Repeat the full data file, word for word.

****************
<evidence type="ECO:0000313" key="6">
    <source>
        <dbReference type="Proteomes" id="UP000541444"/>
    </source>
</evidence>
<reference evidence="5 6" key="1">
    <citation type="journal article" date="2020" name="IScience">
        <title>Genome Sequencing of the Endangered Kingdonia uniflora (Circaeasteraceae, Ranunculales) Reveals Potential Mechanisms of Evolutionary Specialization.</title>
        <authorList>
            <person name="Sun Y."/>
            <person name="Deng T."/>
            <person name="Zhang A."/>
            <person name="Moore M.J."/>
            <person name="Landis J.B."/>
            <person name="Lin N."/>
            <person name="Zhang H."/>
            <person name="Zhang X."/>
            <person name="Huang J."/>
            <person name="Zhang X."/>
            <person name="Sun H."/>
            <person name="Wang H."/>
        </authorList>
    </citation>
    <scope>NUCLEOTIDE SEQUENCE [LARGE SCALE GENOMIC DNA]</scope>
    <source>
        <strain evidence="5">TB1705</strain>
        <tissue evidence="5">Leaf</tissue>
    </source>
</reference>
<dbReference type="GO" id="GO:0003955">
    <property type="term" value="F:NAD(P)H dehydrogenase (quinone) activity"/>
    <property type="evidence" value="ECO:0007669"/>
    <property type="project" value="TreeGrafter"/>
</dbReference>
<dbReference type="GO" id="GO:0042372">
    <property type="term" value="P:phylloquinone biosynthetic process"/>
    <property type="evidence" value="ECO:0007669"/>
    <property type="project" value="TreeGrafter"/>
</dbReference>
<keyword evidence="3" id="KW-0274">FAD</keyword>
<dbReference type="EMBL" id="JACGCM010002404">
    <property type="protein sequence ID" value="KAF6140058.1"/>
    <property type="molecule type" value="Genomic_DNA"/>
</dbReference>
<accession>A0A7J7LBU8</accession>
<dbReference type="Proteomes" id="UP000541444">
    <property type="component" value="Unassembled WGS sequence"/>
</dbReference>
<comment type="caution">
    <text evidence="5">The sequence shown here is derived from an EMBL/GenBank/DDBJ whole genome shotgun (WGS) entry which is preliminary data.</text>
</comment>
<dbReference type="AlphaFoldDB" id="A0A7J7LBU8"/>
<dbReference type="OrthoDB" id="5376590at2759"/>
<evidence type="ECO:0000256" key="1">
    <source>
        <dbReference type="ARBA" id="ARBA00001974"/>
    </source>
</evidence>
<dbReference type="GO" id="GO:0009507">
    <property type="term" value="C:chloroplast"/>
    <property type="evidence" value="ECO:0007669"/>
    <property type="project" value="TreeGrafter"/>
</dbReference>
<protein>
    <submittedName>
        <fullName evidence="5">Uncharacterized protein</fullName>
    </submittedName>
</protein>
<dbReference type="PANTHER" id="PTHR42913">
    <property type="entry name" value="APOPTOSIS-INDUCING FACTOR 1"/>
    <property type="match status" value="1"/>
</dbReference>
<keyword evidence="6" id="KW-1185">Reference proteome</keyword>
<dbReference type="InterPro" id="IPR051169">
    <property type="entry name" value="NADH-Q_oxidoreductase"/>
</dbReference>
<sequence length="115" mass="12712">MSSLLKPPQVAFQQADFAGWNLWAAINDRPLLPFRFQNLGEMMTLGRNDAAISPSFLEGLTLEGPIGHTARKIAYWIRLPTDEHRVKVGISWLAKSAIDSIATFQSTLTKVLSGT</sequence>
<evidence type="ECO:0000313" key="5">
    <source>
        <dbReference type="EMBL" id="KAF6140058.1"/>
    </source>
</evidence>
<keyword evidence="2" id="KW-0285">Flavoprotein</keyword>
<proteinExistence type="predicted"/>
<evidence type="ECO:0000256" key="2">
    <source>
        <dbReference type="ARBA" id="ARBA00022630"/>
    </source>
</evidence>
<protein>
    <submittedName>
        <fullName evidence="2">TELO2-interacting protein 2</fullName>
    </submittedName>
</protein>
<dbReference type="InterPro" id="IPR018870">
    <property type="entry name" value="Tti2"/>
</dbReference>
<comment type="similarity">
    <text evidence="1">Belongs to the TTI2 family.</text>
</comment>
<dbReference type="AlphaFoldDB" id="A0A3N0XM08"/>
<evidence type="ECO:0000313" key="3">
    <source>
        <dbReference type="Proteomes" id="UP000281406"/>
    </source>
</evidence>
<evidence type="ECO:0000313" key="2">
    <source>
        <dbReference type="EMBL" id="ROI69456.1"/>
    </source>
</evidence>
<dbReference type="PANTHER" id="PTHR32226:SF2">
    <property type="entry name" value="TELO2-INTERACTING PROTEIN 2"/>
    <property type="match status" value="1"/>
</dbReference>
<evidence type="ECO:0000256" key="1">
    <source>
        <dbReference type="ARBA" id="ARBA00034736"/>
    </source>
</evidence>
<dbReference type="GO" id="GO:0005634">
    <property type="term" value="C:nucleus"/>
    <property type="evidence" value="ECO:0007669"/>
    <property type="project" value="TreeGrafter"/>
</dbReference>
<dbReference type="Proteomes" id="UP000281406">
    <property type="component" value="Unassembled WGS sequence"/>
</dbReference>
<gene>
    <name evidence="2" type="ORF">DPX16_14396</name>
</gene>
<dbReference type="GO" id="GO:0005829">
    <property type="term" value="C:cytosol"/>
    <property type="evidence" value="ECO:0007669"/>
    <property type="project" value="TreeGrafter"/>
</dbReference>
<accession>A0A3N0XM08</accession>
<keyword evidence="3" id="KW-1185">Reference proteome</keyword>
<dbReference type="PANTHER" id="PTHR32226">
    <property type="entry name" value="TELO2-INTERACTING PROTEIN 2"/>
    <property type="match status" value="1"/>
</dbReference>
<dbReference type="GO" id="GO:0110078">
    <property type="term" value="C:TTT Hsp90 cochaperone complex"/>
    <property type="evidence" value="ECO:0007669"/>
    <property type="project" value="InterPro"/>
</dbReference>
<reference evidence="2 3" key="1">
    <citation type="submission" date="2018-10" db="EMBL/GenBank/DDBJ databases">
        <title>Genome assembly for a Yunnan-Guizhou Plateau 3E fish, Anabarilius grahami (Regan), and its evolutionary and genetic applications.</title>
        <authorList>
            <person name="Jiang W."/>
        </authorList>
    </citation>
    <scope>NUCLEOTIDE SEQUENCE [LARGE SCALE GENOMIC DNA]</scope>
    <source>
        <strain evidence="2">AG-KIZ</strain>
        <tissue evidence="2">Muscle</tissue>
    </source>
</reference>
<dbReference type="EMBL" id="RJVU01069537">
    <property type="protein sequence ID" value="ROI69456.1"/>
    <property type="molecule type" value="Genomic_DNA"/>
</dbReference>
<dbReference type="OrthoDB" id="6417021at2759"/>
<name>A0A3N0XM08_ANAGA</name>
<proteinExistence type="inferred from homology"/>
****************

<evidence type="ECO:0000313" key="6">
    <source>
        <dbReference type="Proteomes" id="UP000541444"/>
    </source>
</evidence>
<reference evidence="5 6" key="1">
    <citation type="journal article" date="2020" name="IScience">
        <title>Genome Sequencing of the Endangered Kingdonia uniflora (Circaeasteraceae, Ranunculales) Reveals Potential Mechanisms of Evolutionary Specialization.</title>
        <authorList>
            <person name="Sun Y."/>
            <person name="Deng T."/>
            <person name="Zhang A."/>
            <person name="Moore M.J."/>
            <person name="Landis J.B."/>
            <person name="Lin N."/>
            <person name="Zhang H."/>
            <person name="Zhang X."/>
            <person name="Huang J."/>
            <person name="Zhang X."/>
            <person name="Sun H."/>
            <person name="Wang H."/>
        </authorList>
    </citation>
    <scope>NUCLEOTIDE SEQUENCE [LARGE SCALE GENOMIC DNA]</scope>
    <source>
        <strain evidence="5">TB1705</strain>
        <tissue evidence="5">Leaf</tissue>
    </source>
</reference>
<dbReference type="GO" id="GO:0003955">
    <property type="term" value="F:NAD(P)H dehydrogenase (quinone) activity"/>
    <property type="evidence" value="ECO:0007669"/>
    <property type="project" value="TreeGrafter"/>
</dbReference>
<dbReference type="GO" id="GO:0042372">
    <property type="term" value="P:phylloquinone biosynthetic process"/>
    <property type="evidence" value="ECO:0007669"/>
    <property type="project" value="TreeGrafter"/>
</dbReference>
<keyword evidence="3" id="KW-0274">FAD</keyword>
<dbReference type="EMBL" id="JACGCM010002404">
    <property type="protein sequence ID" value="KAF6140058.1"/>
    <property type="molecule type" value="Genomic_DNA"/>
</dbReference>
<accession>A0A7J7LBU8</accession>
<dbReference type="Proteomes" id="UP000541444">
    <property type="component" value="Unassembled WGS sequence"/>
</dbReference>
<comment type="caution">
    <text evidence="5">The sequence shown here is derived from an EMBL/GenBank/DDBJ whole genome shotgun (WGS) entry which is preliminary data.</text>
</comment>
<dbReference type="AlphaFoldDB" id="A0A7J7LBU8"/>
<dbReference type="OrthoDB" id="5376590at2759"/>
<evidence type="ECO:0000256" key="1">
    <source>
        <dbReference type="ARBA" id="ARBA00001974"/>
    </source>
</evidence>
<dbReference type="GO" id="GO:0009507">
    <property type="term" value="C:chloroplast"/>
    <property type="evidence" value="ECO:0007669"/>
    <property type="project" value="TreeGrafter"/>
</dbReference>
<protein>
    <submittedName>
        <fullName evidence="5">Uncharacterized protein</fullName>
    </submittedName>
</protein>
<dbReference type="PANTHER" id="PTHR42913">
    <property type="entry name" value="APOPTOSIS-INDUCING FACTOR 1"/>
    <property type="match status" value="1"/>
</dbReference>
<keyword evidence="6" id="KW-1185">Reference proteome</keyword>
<dbReference type="InterPro" id="IPR051169">
    <property type="entry name" value="NADH-Q_oxidoreductase"/>
</dbReference>
<sequence length="115" mass="12712">MSSLLKPPQVAFQQADFAGWNLWAAINDRPLLPFRFQNLGEMMTLGRNDAAISPSFLEGLTLEGPIGHTARKIAYWIRLPTDEHRVKVGISWLAKSAIDSIATFQSTLTKVLSGT</sequence>
<evidence type="ECO:0000313" key="5">
    <source>
        <dbReference type="EMBL" id="KAF6140058.1"/>
    </source>
</evidence>
<keyword evidence="2" id="KW-0285">Flavoprotein</keyword>
<proteinExistence type="predicted"/>
<evidence type="ECO:0000256" key="2">
    <source>
        <dbReference type="ARBA" id="ARBA00022630"/>
    </source>
</evidence>
<protein>
    <submittedName>
        <fullName evidence="2">TELO2-interacting protein 2</fullName>
    </submittedName>
</protein>
<dbReference type="InterPro" id="IPR018870">
    <property type="entry name" value="Tti2"/>
</dbReference>
<comment type="similarity">
    <text evidence="1">Belongs to the TTI2 family.</text>
</comment>
<dbReference type="AlphaFoldDB" id="A0A3N0XM08"/>
<evidence type="ECO:0000313" key="3">
    <source>
        <dbReference type="Proteomes" id="UP000281406"/>
    </source>
</evidence>
<evidence type="ECO:0000313" key="2">
    <source>
        <dbReference type="EMBL" id="ROI69456.1"/>
    </source>
</evidence>
<dbReference type="PANTHER" id="PTHR32226:SF2">
    <property type="entry name" value="TELO2-INTERACTING PROTEIN 2"/>
    <property type="match status" value="1"/>
</dbReference>
<evidence type="ECO:0000256" key="1">
    <source>
        <dbReference type="ARBA" id="ARBA00034736"/>
    </source>
</evidence>
<dbReference type="GO" id="GO:0005634">
    <property type="term" value="C:nucleus"/>
    <property type="evidence" value="ECO:0007669"/>
    <property type="project" value="TreeGrafter"/>
</dbReference>
<dbReference type="Proteomes" id="UP000281406">
    <property type="component" value="Unassembled WGS sequence"/>
</dbReference>
<gene>
    <name evidence="2" type="ORF">DPX16_14396</name>
</gene>
<dbReference type="GO" id="GO:0005829">
    <property type="term" value="C:cytosol"/>
    <property type="evidence" value="ECO:0007669"/>
    <property type="project" value="TreeGrafter"/>
</dbReference>
<accession>A0A3N0XM08</accession>
<keyword evidence="3" id="KW-1185">Reference proteome</keyword>
<dbReference type="PANTHER" id="PTHR32226">
    <property type="entry name" value="TELO2-INTERACTING PROTEIN 2"/>
    <property type="match status" value="1"/>
</dbReference>
<dbReference type="GO" id="GO:0110078">
    <property type="term" value="C:TTT Hsp90 cochaperone complex"/>
    <property type="evidence" value="ECO:0007669"/>
    <property type="project" value="InterPro"/>
</dbReference>
<reference evidence="2 3" key="1">
    <citation type="submission" date="2018-10" db="EMBL/GenBank/DDBJ databases">
        <title>Genome assembly for a Yunnan-Guizhou Plateau 3E fish, Anabarilius grahami (Regan), and its evolutionary and genetic applications.</title>
        <authorList>
            <person name="Jiang W."/>
        </authorList>
    </citation>
    <scope>NUCLEOTIDE SEQUENCE [LARGE SCALE GENOMIC DNA]</scope>
    <source>
        <strain evidence="2">AG-KIZ</strain>
        <tissue evidence="2">Muscle</tissue>
    </source>
</reference>
<dbReference type="EMBL" id="RJVU01069537">
    <property type="protein sequence ID" value="ROI69456.1"/>
    <property type="molecule type" value="Genomic_DNA"/>
</dbReference>
<dbReference type="OrthoDB" id="6417021at2759"/>
<name>A0A3N0XM08_ANAGA</name>
<proteinExistence type="inferred from homology"/>